Who wouldn’t have wanted to buy Accenture or Procter & Gamble at $0.01 on Thursday?  These are clear anomalies but the broader point still stands.  If the market is going to go through periodic episodes of volatility that bring down the prices of all stocks (good and bad) doesn’t it behoove investors to take advantage of these opportunities?

The backlash against high-frequency trading is likely to only grow over time.  Some prominent commentators are calling for Wall Street to get back to its bread-and-butter business of funding new businesses and allowing investors to profit from long-term investments therein.  If the capital markets were changed in this manner it would make stock-picking all the more attractive as an investment process.

While the last decade has seen financial data and research available now more so than ever via the Internet it has also seen Wall Street firms cut the amount of resources they devote to covering small cap companies.  Absent any coverage from Wall Street these firms struggle to get their message out to investors making for opportunity.

Asset allocation isn’t everything.  There is room in many portfolios for active stock picking strategies.  It is beyond the scope of this post to get into this topic, but suffice it to say that most stock picking comes down to finding companies whose future cash flows are worth more than their current stock price.  We live in complex times, but in a certain sense stock picking comes down to this simple proposition.

James Hamilton at Econbrowser discussed recent market volatility and wondered whether it made sense to follow the same sort of strategies the computers were already following.  He concludes:

And my advice for sane humans trying to deal with such a crazy market is this: as a first step, ignore all the other beauty-contest judges, and ask yourself whether the flow of future dividends you expect to receive by itself would be adequate compensation to you for your investment, given the risk associated with not knowing exactly what those dividends are going to be.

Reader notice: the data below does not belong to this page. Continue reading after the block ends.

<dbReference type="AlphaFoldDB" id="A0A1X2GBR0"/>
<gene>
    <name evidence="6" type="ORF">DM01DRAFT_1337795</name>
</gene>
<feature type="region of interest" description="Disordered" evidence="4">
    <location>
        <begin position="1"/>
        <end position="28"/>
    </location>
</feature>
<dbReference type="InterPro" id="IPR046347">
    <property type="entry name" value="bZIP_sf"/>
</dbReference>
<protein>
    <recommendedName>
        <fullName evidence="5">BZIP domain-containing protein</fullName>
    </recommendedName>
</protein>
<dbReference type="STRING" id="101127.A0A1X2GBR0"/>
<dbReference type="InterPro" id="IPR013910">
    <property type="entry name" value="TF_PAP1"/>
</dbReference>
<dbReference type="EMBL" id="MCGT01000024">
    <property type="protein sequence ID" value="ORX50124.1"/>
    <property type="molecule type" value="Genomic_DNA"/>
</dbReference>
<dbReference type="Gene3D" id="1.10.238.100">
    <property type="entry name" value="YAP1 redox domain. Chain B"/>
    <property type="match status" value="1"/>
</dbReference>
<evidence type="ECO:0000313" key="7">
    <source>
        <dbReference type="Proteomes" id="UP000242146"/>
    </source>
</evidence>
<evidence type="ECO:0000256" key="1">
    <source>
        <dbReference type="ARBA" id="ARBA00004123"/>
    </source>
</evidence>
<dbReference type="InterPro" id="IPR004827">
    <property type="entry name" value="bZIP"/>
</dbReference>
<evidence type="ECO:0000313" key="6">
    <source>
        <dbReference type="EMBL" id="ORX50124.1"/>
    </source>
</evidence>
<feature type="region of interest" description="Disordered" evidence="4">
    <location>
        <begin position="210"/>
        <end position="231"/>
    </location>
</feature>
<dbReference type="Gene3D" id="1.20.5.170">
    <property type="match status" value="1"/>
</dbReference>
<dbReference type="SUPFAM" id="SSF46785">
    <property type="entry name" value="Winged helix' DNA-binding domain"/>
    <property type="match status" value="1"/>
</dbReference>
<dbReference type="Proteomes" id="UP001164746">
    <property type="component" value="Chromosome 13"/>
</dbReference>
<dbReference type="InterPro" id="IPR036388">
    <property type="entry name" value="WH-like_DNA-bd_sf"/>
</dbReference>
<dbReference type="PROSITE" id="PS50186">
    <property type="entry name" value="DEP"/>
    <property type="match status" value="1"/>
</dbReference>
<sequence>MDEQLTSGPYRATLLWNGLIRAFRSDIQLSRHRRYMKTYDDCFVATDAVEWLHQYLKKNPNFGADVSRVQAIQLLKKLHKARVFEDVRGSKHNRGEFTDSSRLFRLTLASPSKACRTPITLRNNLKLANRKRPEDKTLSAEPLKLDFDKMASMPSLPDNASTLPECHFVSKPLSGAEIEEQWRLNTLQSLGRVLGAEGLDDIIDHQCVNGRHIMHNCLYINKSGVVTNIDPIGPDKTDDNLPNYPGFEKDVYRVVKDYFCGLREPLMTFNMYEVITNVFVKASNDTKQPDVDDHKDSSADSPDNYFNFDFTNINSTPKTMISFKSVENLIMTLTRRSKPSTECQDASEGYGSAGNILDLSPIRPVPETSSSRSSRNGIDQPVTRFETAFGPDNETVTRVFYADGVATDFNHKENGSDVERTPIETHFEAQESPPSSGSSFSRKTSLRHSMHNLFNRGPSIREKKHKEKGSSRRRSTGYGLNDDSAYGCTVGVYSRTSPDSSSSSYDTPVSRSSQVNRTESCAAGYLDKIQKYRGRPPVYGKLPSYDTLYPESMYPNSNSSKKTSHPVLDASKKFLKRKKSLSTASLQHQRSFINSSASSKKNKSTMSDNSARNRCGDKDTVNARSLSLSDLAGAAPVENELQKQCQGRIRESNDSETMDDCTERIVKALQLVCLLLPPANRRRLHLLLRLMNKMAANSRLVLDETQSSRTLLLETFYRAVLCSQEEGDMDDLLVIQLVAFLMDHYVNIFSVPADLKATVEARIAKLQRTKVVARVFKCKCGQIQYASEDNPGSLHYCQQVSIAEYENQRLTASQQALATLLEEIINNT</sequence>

If it is, then allow yourself to relax as the computer programs written by the other contest judges try to devour each other.

If it’s not, then you’re in the wrong place at the wrong time.

In short, you can’t beat the computers at their own game.  Instead you need to play an entirely different game.  One that puts a longer-term focus on individual companies and their underlying values.  Otherwise the volatility inherent in this kind of market will eventually wear you down or wipe you out.***

*It should be noted that a golden age of stock picking does not necessarily mean good times for the stock market as a whole.  One could imagine a decade-long trading range, like the 1970s, ripe with stock picking opportunities while the indexes tread water.

**Update, see:  Weigand, Robert A., Gorman, Larry R. and Sapra, Steven G., “The Cross-Sectional Dispersion of Stock Returns, Alpha and the Information Ratio” (January 21, 2010). Journal of Investing, Forthcoming. Available at SSRN: http://ssrn.com/abstract=1444868

***This post is entirely speculative in nature.  Nothing herein should be construed as investment advice.  You and you alone are responsible for making your own investment decisions.